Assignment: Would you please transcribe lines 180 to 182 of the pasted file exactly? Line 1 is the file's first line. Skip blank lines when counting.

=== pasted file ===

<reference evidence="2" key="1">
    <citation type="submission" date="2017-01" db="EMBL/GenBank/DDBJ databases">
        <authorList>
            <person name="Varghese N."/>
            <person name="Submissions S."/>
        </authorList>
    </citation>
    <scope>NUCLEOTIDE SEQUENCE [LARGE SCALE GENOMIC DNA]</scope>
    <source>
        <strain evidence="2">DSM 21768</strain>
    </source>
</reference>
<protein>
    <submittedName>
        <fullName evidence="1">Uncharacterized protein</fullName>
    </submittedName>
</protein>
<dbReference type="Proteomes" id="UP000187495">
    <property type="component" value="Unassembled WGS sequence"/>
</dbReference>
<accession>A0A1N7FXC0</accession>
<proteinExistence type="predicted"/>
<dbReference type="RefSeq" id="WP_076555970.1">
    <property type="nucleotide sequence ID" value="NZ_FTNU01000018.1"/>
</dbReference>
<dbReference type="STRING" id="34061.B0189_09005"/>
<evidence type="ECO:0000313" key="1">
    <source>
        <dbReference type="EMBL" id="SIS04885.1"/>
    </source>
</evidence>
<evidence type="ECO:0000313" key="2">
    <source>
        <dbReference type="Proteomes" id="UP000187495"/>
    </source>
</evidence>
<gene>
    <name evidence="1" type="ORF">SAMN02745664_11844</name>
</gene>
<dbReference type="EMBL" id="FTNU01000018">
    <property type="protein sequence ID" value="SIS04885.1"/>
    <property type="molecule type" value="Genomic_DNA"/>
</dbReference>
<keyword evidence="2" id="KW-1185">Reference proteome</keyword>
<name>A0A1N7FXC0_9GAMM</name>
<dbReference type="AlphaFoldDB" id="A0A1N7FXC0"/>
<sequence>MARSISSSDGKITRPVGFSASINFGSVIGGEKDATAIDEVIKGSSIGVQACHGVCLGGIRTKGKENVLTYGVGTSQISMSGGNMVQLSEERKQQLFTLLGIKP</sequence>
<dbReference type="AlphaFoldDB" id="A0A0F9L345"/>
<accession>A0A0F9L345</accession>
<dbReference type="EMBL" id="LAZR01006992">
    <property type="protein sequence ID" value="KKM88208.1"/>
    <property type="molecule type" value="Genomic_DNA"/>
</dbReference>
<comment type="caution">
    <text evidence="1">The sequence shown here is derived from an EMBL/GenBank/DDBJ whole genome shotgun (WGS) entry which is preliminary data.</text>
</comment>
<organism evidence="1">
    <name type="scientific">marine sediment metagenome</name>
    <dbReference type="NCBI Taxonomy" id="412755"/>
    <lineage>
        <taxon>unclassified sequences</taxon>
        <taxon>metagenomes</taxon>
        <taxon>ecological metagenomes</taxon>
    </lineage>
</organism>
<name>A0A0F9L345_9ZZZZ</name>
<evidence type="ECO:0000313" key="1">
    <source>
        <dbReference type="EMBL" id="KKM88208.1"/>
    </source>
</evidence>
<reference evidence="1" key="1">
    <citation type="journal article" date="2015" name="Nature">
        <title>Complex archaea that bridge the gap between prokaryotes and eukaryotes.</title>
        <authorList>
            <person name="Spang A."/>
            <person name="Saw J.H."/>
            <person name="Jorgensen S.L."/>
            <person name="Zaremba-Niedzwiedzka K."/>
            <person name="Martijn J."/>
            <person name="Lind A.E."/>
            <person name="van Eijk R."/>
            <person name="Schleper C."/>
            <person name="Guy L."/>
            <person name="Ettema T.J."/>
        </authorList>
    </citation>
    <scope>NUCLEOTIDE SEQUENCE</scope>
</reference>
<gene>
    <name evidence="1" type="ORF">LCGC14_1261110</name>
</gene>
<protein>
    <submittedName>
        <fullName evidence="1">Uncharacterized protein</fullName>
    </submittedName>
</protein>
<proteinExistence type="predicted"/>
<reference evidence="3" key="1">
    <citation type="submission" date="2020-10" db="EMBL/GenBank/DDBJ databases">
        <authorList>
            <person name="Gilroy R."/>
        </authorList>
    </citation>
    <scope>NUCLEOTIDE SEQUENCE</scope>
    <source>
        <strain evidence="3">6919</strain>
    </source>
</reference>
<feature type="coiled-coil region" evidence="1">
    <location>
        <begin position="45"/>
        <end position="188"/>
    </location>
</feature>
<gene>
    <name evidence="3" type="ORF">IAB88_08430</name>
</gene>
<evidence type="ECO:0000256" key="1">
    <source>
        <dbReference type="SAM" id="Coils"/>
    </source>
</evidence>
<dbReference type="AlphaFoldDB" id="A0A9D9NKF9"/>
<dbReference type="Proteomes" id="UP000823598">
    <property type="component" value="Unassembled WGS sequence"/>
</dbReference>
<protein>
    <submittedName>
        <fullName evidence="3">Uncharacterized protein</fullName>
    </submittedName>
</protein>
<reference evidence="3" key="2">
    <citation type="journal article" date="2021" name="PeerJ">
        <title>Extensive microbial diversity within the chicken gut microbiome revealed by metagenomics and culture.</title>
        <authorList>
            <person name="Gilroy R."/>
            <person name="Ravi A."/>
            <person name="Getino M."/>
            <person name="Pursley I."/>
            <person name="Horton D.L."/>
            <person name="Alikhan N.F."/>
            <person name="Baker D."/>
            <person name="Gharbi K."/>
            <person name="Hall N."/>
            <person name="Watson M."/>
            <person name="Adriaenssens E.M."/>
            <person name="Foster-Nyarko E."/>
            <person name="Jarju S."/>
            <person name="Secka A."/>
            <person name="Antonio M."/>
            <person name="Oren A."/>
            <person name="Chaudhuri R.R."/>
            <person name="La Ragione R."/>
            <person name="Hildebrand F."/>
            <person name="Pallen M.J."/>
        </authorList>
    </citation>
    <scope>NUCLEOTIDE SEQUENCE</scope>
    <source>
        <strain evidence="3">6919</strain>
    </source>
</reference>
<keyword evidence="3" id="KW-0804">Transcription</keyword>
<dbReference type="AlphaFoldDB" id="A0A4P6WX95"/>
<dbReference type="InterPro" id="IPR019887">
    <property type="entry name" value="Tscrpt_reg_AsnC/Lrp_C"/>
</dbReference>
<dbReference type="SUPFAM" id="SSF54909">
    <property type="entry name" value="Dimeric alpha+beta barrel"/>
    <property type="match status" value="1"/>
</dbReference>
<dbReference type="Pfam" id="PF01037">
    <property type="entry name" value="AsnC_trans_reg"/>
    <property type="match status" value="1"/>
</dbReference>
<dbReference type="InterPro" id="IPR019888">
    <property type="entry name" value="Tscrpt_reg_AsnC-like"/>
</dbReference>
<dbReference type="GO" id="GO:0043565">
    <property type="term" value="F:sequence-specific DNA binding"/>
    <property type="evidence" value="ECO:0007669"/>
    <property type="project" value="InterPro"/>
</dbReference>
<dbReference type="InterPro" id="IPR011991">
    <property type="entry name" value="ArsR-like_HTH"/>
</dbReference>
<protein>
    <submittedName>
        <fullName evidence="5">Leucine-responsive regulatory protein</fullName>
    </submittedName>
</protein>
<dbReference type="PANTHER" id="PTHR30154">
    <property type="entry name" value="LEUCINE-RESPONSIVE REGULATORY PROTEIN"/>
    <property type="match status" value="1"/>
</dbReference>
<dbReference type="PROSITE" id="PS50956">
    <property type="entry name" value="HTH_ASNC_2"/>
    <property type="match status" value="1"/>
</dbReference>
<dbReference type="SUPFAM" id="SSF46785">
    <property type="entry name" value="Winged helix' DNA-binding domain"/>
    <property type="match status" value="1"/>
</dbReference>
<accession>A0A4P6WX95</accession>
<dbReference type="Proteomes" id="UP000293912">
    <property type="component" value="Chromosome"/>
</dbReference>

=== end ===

<dbReference type="GO" id="GO:0043565">
    <property type="term" value="F:sequence-specific DNA binding"/>
    <property type="evidence" value="ECO:0007669"/>